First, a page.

Financing, connections propel Vaughan toward NC Senate

by Jordan Green

‘The thing to do is just work the crowd,” High Point City Councilman Latimer Alexander was telling one of his fellow at-large candidates outside of a reception hall on the grounds of Castle McCulloch near Jamestown on Oct. 9. “Nobody listens to the speeches anyway.”

The annual “Pig, Poultry and Politics” reception hosted by the Triad Real Estate and Building Industry Coalition is a must-attend event for those seeking elected office. Two candidates for NC Supreme Court pled their cases. The Democratic candidate for state insurance commissioner threaded through the throng. Candidates for school board and county commission contended. Even members of Greensboro City Council, who don’t face reelection until next year, reliably turned up this year.

Despite the low premium on rhetoric, lawyer Don Vaughan took his place in line for the second round of speeches after a bluegrass band stopped playing and the registered guests had made a pass through the barbecue line and turned in their drink tickets. A business-friendly Democrat, the candidate for the state Senate seat being vacated by Kay Hagan was in familiar territory. Individuals employed by real-estate companies and law firms represented by the Triad Real Estate and Building Industry Coalition, or TREBIC, have donated at least $5,525 to Vaughan’s campaign. If the total seems unimpressive, then the increments — 33 checks averaging $167 — at least suggest a set of relationships marked by mutual ease and assurance.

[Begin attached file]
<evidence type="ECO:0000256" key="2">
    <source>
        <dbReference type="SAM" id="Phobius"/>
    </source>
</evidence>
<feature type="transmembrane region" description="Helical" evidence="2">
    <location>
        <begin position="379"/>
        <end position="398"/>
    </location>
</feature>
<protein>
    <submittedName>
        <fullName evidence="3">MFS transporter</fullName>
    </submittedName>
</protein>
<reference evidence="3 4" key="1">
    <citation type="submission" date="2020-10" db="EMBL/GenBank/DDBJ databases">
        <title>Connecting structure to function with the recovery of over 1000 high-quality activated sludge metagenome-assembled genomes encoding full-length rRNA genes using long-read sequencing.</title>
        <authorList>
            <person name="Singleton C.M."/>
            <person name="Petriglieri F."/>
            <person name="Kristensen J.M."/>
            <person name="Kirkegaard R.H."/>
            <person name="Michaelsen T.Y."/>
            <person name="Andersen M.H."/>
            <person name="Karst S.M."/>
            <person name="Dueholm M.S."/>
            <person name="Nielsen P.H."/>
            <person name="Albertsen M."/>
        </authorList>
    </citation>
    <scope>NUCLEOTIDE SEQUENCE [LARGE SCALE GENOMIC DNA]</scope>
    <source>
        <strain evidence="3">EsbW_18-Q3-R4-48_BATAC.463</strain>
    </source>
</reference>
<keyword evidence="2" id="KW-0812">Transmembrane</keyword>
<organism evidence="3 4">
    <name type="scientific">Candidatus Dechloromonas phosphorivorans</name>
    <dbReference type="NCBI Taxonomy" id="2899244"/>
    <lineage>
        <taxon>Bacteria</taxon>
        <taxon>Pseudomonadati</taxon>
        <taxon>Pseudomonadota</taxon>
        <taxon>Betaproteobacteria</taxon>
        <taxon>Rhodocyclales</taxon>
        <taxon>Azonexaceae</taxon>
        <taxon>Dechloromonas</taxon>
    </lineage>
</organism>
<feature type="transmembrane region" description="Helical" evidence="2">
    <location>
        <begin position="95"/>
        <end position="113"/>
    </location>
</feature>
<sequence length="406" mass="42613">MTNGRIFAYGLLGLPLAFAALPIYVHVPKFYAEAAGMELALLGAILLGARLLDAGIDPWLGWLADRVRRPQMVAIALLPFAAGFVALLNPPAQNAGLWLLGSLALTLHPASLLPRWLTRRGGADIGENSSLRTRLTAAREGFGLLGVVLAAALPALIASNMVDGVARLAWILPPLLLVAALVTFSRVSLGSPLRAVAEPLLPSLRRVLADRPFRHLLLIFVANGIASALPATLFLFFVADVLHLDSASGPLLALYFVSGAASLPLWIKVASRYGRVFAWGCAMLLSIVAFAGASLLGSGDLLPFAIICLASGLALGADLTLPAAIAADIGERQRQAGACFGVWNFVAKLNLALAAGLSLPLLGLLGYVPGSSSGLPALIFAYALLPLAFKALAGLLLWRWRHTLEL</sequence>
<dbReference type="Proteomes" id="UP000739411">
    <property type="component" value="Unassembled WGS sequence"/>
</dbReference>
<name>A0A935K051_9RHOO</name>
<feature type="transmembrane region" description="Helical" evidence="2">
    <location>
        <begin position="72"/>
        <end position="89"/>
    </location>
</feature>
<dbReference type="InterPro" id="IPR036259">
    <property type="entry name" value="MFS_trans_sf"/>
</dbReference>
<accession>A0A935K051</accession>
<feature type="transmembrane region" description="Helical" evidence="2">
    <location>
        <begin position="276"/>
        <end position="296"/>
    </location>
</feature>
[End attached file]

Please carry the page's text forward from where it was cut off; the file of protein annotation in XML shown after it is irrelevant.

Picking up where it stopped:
“Real estate is the beginning of economic development in Guilford County,” said the emcee, a Greensboro lawyer named Tom Terrell who argues zoning cases before the High Point City Council. A sign urging, “Stop the Jordan Lake Rules,” rested on an easel at the head of the candidate line to underscore TREBIC’s agenda. Requirements put forward by the state Environmental Management Commission to reduce upstream nitrogen pollution in the Haw River to clean up the Jordan Lake, which provides drinking water to a number Triangle communities, has been roundly opposed by developers, municipalities and manufacturers alike. The estimated cost of the cleanup to Greensboro is $70 million.

Terrell introduced Vaughan at the TREBIC reception as “a real-estate attorney and former city council member.” Favored to win his race, Vaughan served seven terms on Greensboro City Council before losing a reelection bid in 2005. A busy law practice in which he has represented everyone from clients charged with driving while intoxicated to residents from neighborhoods such as Glenwood and Westridge lobbying to block infill development has won him supporters. A consummate insider, the candidate has served on the NC Banking Commission and the board of the state chamber of commerce. From 1993 through 2007, Vaughan acted as a lobbyist in Raleigh for a string of clients, including the National Solid Waste Management Association and what is now the Greensboro Partnership.